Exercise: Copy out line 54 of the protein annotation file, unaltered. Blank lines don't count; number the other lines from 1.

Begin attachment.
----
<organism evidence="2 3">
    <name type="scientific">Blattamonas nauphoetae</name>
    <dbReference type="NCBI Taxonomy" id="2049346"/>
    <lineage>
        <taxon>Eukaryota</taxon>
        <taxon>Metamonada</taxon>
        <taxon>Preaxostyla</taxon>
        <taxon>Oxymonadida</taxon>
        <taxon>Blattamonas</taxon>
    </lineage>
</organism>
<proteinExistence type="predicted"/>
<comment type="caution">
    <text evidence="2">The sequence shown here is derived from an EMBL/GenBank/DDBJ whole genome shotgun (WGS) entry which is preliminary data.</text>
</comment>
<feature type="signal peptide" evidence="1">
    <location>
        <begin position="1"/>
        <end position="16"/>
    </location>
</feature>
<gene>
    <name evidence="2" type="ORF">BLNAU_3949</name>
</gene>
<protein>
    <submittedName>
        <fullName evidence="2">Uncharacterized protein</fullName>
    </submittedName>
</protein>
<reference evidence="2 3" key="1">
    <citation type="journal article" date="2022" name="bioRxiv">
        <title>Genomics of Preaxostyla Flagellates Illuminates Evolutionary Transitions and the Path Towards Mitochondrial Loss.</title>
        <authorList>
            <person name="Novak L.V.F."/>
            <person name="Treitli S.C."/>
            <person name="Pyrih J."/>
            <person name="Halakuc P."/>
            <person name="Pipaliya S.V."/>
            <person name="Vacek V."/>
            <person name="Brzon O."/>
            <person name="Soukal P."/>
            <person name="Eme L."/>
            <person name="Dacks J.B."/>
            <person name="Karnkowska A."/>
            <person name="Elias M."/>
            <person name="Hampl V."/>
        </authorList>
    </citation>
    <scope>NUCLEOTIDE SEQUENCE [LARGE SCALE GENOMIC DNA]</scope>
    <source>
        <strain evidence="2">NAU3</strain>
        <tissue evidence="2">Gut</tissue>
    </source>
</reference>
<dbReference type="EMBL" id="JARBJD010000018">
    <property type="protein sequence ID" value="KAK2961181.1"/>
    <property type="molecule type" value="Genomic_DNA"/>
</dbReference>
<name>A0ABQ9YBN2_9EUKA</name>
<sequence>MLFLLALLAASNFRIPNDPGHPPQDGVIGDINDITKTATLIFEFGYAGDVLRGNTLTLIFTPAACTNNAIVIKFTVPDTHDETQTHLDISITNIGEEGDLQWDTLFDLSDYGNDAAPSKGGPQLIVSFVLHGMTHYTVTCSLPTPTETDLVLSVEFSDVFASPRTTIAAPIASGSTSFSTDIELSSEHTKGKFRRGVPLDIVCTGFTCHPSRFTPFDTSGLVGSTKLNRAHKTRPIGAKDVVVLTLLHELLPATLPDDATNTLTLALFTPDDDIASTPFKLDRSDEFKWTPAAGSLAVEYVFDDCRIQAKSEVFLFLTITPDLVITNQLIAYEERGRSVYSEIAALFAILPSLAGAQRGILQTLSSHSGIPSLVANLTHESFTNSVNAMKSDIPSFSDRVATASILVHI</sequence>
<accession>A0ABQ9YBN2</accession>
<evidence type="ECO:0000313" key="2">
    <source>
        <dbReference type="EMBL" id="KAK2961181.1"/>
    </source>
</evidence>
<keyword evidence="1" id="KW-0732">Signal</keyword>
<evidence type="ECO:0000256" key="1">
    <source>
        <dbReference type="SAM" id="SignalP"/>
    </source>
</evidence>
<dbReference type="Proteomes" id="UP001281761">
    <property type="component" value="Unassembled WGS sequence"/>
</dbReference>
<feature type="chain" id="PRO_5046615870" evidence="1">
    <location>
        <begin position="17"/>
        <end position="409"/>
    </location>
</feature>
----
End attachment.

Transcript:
</reference>